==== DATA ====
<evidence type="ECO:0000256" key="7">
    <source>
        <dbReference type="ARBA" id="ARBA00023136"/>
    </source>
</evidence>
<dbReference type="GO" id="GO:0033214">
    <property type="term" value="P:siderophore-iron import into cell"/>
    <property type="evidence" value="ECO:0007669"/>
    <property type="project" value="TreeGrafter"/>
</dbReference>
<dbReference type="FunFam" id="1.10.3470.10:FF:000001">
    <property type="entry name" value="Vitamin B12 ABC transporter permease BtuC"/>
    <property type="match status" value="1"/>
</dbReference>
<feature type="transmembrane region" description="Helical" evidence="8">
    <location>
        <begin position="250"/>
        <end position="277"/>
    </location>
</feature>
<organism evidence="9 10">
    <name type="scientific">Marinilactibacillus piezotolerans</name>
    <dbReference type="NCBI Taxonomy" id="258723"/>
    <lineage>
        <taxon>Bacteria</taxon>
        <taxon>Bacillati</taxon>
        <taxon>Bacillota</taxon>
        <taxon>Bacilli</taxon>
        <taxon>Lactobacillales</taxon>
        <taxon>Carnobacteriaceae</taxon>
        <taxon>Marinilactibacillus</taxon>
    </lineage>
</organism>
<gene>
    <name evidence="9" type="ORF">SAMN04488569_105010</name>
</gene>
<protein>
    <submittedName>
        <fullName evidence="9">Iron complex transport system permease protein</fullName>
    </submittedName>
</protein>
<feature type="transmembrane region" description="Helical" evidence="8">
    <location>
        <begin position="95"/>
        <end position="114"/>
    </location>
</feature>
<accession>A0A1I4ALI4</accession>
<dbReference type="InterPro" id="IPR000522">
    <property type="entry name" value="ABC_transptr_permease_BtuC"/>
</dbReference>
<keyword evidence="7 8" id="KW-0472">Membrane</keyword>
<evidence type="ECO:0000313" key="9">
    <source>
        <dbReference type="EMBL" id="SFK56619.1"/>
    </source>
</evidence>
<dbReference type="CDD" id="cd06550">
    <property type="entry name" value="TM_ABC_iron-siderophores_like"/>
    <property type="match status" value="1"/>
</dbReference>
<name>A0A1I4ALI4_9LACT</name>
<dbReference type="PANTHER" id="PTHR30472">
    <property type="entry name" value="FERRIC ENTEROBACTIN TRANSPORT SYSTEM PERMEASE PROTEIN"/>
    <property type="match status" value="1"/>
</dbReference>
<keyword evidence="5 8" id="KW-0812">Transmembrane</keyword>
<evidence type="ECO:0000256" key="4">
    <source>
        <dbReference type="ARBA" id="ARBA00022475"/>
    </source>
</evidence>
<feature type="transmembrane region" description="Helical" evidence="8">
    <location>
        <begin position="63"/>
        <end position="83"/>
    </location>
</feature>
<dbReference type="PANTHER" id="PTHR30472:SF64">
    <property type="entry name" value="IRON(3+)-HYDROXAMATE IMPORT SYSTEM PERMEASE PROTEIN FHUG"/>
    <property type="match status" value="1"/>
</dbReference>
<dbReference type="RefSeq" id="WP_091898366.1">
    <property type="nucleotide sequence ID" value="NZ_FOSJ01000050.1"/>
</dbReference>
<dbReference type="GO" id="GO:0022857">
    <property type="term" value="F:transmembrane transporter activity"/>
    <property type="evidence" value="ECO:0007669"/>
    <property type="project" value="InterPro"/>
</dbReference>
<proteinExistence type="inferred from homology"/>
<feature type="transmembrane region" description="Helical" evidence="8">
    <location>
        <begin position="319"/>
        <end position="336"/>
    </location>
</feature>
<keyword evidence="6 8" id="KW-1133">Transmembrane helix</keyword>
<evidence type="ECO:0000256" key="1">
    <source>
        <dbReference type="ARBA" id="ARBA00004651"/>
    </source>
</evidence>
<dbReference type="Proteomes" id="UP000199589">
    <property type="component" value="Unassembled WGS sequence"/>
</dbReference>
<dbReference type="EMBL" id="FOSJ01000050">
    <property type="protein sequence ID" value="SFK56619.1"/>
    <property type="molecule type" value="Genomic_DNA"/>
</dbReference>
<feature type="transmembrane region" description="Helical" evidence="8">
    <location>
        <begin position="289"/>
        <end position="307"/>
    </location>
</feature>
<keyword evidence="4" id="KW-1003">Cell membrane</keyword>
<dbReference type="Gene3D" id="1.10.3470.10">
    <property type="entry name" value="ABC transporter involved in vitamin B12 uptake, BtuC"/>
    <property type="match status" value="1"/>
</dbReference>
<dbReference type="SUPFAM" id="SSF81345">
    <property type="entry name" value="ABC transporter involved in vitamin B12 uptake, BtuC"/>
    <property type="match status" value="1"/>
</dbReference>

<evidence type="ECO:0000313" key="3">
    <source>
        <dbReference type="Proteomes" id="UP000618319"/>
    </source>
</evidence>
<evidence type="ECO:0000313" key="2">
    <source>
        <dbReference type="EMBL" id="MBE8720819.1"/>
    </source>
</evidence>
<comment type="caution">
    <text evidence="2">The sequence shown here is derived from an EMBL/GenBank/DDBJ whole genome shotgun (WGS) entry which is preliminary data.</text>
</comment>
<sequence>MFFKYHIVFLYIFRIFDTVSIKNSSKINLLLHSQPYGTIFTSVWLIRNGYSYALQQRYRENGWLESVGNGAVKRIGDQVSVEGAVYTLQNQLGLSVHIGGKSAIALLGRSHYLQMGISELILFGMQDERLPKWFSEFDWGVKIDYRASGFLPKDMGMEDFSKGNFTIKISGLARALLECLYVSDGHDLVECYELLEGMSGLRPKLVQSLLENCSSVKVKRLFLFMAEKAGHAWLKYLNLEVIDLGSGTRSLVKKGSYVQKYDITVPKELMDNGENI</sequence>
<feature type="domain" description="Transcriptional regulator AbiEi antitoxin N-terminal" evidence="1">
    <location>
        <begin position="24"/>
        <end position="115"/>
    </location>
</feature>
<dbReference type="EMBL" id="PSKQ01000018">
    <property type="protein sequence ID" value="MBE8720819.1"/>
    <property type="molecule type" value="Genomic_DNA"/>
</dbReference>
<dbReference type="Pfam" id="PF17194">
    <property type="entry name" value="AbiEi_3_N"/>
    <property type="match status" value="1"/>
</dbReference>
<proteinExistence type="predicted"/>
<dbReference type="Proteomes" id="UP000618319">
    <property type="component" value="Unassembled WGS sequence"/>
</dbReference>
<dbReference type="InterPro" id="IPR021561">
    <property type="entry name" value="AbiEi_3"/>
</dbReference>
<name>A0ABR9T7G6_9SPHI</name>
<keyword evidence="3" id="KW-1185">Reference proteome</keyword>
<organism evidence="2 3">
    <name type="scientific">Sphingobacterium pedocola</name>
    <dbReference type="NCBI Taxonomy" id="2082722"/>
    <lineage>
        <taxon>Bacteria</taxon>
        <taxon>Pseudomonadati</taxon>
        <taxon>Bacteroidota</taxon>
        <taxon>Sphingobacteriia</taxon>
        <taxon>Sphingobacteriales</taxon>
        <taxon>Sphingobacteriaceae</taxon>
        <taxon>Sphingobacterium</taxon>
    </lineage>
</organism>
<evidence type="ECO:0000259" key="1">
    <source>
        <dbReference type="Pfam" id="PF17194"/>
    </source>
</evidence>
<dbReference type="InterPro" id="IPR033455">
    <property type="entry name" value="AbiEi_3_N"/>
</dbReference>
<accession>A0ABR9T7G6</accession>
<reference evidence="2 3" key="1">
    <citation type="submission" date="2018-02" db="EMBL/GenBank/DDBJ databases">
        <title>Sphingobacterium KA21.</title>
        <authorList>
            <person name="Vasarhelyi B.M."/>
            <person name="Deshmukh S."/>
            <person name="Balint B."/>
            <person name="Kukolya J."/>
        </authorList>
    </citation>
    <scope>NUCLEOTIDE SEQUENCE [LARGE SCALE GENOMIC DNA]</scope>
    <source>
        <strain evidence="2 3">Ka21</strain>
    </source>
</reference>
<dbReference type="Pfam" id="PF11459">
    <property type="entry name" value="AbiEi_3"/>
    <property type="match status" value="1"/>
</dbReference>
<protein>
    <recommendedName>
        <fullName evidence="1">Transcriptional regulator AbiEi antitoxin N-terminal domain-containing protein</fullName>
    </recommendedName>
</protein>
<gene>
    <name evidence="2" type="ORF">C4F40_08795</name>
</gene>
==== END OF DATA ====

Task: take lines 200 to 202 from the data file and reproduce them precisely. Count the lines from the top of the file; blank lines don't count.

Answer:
<dbReference type="Pfam" id="PF11459">
    <property type="entry name" value="AbiEi_3"/>
    <property type="match status" value="1"/>